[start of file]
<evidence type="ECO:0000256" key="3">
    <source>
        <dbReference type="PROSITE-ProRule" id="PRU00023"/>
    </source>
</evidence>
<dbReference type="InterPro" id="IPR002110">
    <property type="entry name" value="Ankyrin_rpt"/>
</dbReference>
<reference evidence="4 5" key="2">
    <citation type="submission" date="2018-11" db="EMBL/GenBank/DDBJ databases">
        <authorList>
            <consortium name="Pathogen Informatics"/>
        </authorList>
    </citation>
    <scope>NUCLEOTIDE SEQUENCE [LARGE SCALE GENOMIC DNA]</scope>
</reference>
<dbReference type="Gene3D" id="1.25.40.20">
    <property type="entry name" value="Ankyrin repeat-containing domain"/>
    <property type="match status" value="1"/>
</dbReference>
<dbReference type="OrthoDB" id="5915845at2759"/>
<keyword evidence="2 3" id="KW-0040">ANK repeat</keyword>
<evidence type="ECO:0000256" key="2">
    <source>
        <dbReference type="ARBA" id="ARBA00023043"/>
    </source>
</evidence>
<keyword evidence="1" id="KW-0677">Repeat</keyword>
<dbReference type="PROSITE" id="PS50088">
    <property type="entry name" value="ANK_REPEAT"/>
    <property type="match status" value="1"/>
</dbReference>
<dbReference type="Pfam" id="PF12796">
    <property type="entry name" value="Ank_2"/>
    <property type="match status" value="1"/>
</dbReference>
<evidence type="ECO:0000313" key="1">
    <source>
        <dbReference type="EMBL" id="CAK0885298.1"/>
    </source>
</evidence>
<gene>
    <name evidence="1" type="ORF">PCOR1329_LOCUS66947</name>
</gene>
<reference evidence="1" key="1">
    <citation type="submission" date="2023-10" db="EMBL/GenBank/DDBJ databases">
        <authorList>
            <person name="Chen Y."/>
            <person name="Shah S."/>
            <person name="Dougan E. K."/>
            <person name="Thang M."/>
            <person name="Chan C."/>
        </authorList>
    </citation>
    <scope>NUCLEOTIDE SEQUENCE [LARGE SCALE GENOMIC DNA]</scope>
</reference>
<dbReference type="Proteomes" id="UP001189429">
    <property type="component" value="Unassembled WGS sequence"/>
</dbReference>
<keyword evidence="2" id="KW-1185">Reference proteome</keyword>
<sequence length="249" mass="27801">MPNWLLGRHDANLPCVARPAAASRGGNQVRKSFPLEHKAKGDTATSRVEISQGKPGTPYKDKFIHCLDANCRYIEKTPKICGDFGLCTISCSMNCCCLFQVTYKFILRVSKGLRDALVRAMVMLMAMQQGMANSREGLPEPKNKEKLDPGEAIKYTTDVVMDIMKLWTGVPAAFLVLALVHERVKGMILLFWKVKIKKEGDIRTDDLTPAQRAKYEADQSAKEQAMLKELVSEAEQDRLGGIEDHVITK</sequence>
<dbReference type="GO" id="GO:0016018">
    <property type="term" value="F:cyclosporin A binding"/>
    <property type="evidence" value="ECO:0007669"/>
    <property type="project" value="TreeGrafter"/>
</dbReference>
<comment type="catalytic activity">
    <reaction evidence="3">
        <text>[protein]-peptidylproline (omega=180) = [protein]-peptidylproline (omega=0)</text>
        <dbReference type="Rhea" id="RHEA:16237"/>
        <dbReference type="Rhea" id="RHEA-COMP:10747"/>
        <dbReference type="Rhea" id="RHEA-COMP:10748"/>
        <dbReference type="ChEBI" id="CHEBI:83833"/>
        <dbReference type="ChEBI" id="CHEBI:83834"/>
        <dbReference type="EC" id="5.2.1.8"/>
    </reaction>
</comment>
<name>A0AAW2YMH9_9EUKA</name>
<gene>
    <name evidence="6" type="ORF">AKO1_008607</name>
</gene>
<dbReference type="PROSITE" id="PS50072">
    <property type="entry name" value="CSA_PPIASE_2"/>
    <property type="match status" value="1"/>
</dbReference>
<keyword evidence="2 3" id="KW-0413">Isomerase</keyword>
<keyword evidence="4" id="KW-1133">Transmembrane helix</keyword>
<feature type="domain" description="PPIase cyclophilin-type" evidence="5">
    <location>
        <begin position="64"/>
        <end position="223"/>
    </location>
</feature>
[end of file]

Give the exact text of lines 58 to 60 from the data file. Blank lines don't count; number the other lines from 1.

    <property type="component" value="Unassembled WGS sequence"/>
</dbReference>
<keyword evidence="2" id="KW-1185">Reference proteome</keyword>